Why LLSWD is separate from the city


By BiJay Adams
General Manager, LLSWD

Why is the Liberty Lake Sewer and Water District a separate entity from the city of Liberty Lake? The answer to this question is often misunderstood by the community. Many don’t even realize we are separate entities. It’s a great question, and I always appreciate the opportunity to share how history, focus and funding all contributed to the formation – and continued success – of the district as a standalone entity.


Like many great beginnings, the Liberty Lake Sewer District was formed in 1973 to solve a problem.  After years of intense use, the water quality of Liberty Lake was deteriorating and regularly plagued with toxic algae blooms from septic tank effluent. In response, the community petitioned and voted to form a sewer district as a Special Purpose District in the state of Washington. In 1977, the district requested that the legislature amend the law to allow Special Purpose Districts to spend funds to protect lakes. The legislature gave districts the protection authority in Section 56.08.013 RCW (recodified as RCW 57.08.005). Water service was added to the district in 1978. The service boundaries of the district include the neighborhoods south of Sprague Avenue that were not included when the city incorporated in 2001. Of course, this unincorporated area includes the lake itself, and lake management remains a central cog of the LLSWD mission these 46 years later.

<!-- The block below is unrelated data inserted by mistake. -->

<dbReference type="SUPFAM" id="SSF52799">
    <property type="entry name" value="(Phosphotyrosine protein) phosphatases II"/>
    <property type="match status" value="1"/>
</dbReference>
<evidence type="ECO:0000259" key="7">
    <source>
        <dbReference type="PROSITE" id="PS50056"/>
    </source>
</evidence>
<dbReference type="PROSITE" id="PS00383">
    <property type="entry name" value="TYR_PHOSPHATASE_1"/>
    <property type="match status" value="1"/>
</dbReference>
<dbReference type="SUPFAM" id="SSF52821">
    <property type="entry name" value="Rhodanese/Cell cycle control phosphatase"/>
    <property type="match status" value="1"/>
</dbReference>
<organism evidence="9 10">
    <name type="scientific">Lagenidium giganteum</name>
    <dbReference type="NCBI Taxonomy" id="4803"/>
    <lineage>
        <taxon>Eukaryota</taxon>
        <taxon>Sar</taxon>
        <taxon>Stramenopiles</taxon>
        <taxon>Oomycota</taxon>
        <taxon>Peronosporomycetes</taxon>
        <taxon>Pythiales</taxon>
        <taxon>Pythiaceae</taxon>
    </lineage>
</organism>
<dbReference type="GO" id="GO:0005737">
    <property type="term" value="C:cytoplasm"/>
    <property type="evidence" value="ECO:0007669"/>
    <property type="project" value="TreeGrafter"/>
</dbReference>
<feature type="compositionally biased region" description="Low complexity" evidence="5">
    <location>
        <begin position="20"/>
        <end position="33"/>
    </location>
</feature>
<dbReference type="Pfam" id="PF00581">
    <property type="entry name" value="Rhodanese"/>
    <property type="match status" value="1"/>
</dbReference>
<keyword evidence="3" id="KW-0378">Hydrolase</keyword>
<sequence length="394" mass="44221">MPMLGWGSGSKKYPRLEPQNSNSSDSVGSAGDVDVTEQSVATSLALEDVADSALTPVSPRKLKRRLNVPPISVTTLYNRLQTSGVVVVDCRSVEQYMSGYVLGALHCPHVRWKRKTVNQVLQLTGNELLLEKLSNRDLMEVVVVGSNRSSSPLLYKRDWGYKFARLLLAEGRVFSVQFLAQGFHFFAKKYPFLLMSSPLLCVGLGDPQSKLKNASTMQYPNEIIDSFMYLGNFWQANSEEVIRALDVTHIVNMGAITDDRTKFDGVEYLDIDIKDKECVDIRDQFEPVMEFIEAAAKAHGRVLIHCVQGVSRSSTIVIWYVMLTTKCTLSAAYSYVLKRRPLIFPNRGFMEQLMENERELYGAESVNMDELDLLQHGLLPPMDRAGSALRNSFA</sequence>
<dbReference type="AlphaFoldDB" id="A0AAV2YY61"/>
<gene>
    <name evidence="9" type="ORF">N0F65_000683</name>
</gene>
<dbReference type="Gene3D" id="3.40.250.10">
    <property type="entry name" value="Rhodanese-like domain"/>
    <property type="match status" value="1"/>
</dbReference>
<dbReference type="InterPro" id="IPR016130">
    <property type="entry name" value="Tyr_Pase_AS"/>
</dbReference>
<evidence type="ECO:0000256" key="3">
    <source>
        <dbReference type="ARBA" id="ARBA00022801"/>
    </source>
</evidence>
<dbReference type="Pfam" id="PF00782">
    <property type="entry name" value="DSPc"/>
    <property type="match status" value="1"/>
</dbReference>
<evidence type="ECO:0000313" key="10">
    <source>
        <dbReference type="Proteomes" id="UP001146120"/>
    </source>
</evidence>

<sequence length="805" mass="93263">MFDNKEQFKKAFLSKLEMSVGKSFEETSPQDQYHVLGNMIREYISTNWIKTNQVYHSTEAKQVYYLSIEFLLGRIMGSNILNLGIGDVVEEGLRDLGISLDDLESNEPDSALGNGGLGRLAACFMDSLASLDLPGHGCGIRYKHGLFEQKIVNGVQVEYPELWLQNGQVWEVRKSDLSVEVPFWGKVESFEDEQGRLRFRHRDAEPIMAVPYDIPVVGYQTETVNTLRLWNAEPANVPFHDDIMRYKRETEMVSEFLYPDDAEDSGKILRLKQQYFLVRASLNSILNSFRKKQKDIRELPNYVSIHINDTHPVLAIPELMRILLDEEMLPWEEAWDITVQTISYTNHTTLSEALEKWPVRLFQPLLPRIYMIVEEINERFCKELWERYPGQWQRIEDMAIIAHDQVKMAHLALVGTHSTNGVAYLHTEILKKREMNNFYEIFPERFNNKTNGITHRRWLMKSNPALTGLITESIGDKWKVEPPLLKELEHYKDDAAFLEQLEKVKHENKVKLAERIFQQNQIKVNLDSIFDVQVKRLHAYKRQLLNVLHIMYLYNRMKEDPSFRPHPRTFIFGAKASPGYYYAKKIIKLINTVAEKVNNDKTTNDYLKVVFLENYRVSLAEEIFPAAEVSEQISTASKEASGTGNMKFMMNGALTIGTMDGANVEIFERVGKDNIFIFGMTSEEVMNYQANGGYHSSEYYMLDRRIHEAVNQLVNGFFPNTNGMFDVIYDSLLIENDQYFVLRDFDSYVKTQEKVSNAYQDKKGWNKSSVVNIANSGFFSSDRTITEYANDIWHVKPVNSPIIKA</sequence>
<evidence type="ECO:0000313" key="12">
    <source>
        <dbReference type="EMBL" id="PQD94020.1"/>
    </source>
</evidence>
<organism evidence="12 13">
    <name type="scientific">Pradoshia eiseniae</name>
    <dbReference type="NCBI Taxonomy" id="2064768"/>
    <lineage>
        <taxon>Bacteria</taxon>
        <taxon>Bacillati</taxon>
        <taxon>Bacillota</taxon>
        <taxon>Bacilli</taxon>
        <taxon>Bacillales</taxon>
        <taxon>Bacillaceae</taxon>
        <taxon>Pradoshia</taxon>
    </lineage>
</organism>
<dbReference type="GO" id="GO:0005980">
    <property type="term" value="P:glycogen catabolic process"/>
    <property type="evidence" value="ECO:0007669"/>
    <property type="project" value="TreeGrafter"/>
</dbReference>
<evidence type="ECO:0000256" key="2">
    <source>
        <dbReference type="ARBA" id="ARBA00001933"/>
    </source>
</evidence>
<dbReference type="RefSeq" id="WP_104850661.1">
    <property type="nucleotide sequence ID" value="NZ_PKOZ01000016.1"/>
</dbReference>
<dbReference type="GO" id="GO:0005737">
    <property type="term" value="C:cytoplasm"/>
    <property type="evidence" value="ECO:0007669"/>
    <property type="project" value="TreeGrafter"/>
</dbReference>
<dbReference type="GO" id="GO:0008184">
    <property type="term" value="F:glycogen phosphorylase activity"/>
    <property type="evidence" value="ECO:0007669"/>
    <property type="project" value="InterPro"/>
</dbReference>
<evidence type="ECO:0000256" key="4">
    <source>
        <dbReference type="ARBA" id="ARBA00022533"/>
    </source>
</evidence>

Lake management remains a central cog of the LLSWD mission these 46 years later.

BiJay Adams, LLSWD General Manager


The LLSWD is a special purpose district, an independent, limited-purpose form of government provided for in Washington state law (RCW 57). There are 182 sewer and water districts throughout the state of Washington, operating in 34 of 39 counties. These provide water and sewer services to one quarter of the state’s population. This is our sole focus: “Serving people and the environment” by providing safe and reliable water and sewer service and effectively treated wastewater, while preserving and protecting the lake, aquifer and Spokane River.


Everything we do is funded directly by those using the services. We are publicly owned and operate the water and sewer services as separate enterprises, allowing us to directly link every cost to the benefit it serves. Special

purpose districts like LLSWD do not have taxing authority, and we do not assess utility taxes on our services. Combine that with staff and leadership committed to safe, reliable, and transparent services, and our books truly tell the tale of an accountable and efficient district. 

NOTE: A version of this article first appeared in the 2019 Liberty Lake Yearbook.

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